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Summary: url=index.html#snp.4.03.than Freedom isn' t to be found by boasting of your precepts and practices or by debating your views.
There are some who dispute corrupted at heart, and those who dispute their hearts set on truth, but a sage doesn't enter a dispute that's arisen, which is why he is nowhere constrained. Now, how would one led on by desire, entrenched in his likes, forming his own conclusions, overcome his own views? He'd dispute in line with the way that he knows. Whoever boasts to others, unasked, of his practices, precepts, is, say the skilled, ignoble by nature — he who speaks of himself of his own accord. But a monk at peace, fully unbound in himself, who doesn't boast of his precepts — “That's how I am” — he, say the skilled, is noble by nature — he with no vanity with regard to the world. One whose doctrines aren't clean — fabricated, formed, given preference when he sees it to his own advantage — relies on a peace dependent on what can be shaken. Because entrenchments(1) in views aren't easily overcome when considering what's grasped among doctrines, that's why a person embraces or rejects a doctrine — in light of these very entrenchments. Now, one who is cleansed(2) has no preconceived view about states of becoming or not- anywhere in the world. Having abandoned conceit(3) & illusion, by what means would he go?(4) He isn't involved. For one who's involved gets into disputes over doctrines, but how — in connection with what —(5) would you argue with one uninvolved? He has nothing embraced or rejected,(6) has sloughed off every view right here — every one.
Entrenchments: a rendering of the Pali term, nivesana, which can also be rendered as abode, situation, home, or establishment.
Nd.I: Cleansed through discernment.
Nd.I explains a variety of ways of understanding the word “conceit,” the most comprehensive being a list of nine kinds of conceit: viewing people better than oneself as worse than oneself, on a par with oneself, or better than oneself; viewing people on a par with oneself as worse than oneself, on a par with oneself, or better than oneself; viewing people worse than oneself as worse than oneself, on a par with oneself, or better than oneself. In other words, the truth of the view is not the issue here; the issue is the tendency to compare oneself with others.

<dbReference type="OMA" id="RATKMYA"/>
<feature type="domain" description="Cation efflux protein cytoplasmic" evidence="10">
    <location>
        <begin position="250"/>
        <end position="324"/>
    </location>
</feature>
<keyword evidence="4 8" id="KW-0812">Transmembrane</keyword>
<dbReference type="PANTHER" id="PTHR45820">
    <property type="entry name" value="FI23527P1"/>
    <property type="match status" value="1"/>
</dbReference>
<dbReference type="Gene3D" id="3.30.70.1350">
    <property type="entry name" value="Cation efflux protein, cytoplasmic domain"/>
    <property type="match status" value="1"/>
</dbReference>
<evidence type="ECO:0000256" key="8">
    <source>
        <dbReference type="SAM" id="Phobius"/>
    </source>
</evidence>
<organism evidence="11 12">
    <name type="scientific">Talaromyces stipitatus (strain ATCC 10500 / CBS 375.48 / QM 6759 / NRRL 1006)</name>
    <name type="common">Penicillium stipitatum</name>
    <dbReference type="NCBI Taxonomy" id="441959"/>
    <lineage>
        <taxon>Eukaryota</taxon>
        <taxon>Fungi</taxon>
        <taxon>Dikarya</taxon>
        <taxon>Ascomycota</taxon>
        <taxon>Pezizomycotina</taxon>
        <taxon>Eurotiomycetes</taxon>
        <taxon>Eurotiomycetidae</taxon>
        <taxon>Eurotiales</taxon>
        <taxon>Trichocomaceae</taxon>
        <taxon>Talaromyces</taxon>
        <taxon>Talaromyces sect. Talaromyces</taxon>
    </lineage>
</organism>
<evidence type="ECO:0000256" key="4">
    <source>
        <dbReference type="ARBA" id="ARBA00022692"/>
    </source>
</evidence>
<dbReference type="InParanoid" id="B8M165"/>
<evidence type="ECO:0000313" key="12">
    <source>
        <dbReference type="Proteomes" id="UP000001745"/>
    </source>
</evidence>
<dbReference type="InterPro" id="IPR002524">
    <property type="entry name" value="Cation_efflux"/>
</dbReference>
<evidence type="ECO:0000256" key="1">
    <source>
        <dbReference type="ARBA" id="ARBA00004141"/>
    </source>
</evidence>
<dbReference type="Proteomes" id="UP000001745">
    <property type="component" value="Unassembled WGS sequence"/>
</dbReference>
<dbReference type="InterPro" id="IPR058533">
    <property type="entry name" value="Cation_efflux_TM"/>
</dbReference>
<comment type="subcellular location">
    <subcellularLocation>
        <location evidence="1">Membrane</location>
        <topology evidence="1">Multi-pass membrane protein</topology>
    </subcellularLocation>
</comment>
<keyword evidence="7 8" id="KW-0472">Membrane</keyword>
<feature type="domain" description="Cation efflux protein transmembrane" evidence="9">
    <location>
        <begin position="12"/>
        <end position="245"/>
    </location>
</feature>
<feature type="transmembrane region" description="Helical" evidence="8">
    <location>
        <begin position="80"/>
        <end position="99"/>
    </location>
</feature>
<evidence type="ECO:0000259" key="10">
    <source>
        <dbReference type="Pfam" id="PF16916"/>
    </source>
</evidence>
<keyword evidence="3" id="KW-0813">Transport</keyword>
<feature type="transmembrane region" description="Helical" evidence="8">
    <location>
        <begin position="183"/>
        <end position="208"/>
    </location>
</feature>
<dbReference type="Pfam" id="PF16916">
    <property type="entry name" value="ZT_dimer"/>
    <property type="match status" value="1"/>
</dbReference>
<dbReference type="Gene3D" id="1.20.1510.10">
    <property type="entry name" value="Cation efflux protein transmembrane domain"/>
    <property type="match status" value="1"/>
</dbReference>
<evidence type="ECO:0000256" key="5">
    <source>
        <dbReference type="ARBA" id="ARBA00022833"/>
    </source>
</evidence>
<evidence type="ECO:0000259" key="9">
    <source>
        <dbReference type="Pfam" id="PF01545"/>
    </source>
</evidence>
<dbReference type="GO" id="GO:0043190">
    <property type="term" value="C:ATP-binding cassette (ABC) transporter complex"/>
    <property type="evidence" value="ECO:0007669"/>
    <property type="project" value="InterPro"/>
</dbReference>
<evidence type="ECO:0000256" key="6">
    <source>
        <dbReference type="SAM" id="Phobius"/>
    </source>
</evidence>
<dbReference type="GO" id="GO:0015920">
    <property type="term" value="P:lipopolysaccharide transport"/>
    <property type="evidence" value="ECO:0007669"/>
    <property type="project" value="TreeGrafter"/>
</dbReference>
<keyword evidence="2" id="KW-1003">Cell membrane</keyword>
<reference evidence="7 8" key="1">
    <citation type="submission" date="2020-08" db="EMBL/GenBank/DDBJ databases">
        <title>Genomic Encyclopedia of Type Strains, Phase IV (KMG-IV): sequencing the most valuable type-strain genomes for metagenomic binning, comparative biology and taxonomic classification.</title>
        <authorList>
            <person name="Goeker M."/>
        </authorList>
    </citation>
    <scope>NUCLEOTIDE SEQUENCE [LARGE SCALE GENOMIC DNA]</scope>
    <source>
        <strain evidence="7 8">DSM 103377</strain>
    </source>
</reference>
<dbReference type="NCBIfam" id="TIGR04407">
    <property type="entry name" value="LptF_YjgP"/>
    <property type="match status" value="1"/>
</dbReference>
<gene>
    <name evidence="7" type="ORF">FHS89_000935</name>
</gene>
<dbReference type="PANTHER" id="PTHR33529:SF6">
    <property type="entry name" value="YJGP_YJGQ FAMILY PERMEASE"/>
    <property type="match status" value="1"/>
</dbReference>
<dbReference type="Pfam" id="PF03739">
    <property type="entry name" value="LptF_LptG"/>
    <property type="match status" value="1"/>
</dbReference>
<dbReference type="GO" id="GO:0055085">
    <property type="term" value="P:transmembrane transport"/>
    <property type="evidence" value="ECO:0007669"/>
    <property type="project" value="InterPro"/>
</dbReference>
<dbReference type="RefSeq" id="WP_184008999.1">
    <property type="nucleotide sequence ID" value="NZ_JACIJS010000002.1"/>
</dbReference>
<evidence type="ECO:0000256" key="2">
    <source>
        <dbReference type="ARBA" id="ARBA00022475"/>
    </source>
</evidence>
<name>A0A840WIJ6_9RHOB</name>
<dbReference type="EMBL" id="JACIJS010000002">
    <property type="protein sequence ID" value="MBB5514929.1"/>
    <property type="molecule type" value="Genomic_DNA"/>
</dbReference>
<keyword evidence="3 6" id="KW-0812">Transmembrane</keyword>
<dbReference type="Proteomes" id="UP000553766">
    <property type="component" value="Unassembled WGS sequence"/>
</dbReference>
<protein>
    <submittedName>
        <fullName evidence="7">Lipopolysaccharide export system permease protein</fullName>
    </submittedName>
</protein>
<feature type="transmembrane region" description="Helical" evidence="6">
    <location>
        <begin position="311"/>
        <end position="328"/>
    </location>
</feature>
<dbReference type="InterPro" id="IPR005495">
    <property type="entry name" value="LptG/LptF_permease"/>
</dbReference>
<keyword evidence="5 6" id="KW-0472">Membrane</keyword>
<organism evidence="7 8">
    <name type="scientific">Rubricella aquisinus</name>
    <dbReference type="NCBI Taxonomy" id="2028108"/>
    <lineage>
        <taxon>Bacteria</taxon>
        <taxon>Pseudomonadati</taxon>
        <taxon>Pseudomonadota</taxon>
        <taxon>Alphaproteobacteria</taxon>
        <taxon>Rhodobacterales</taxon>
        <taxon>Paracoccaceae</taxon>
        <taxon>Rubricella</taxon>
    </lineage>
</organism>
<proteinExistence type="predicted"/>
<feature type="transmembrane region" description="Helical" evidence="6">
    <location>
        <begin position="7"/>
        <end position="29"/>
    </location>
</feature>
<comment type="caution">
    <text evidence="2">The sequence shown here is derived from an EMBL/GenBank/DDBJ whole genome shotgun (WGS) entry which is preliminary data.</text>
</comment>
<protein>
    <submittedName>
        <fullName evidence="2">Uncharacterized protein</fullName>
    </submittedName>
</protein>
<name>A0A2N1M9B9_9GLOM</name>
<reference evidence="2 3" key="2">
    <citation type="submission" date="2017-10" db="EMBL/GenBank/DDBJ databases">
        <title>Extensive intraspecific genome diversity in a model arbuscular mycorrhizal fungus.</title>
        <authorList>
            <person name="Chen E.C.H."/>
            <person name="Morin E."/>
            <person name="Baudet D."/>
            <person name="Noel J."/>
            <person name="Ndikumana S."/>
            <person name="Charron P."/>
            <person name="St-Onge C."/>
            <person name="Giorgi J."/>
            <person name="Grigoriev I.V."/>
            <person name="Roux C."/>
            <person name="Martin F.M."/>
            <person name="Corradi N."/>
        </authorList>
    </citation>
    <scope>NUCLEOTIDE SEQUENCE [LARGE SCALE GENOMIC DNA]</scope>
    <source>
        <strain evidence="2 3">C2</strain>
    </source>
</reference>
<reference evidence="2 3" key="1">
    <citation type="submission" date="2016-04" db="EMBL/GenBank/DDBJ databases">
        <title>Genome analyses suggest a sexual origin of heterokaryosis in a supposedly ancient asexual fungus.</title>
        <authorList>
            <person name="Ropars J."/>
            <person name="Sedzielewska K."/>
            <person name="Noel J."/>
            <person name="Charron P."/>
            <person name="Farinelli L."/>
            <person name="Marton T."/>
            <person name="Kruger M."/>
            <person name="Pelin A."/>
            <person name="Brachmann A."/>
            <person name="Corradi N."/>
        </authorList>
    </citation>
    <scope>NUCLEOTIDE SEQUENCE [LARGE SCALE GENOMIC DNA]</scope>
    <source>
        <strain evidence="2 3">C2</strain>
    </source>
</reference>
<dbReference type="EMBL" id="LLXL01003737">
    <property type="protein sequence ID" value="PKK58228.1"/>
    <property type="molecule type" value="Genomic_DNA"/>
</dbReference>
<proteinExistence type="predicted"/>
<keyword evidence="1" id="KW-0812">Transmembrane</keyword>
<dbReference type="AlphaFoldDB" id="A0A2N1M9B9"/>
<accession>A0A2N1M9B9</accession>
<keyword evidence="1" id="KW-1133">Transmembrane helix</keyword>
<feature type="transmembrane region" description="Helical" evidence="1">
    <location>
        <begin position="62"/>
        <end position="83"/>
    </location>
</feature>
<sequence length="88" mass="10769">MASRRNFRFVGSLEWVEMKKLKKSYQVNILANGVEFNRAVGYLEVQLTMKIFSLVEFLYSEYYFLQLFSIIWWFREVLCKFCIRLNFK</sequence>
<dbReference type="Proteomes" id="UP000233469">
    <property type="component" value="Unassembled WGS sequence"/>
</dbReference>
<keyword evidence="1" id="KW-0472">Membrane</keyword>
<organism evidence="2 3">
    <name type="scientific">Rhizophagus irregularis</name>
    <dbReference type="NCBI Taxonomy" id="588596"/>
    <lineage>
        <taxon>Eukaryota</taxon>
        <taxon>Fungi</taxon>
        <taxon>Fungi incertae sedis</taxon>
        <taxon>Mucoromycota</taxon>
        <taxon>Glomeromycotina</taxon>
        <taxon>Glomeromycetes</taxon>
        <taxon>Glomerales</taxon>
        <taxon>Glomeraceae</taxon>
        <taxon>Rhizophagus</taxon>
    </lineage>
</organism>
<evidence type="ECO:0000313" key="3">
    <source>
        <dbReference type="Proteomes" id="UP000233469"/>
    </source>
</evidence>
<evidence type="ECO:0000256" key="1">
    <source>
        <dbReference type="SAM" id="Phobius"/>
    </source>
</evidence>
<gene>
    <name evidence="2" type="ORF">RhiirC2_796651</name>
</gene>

Nd.I: “By what means would he go” to any destination in any state of becoming.
In connection with what: a rendering of the instrumental case that attempts to cover several of its meanings, in particular “by what means” and “in terms of what.” For a discussion of the use of the instrumental case in the Atthaka Vagga, see note 1 to Sn 4.9.
This reading follows the Thai, Sri Lankan, and PTS editions: atta,m niratta,m. The Burmese edition reads, attaa nirattaa: “He has no self, nor what's opposed to self.” As K. R. Norman points out in the notes to his translation of this verse, the first reading is probably the correct one, as it relates to the poem's earlier reference to the unawakened person embracing or rejecting a doctrine. The fact that an awakened person is free from both embracing and rejecting is a recurring theme in this vagga and the next; the confusion in the various recensions as to whether similar lines should read atta,m/niratta,m or attaa/nirattaa is a recurring theme as well. (See Sn 4.4, note 4; Sn 4.10, note 7; Sn 4.14, note 2.)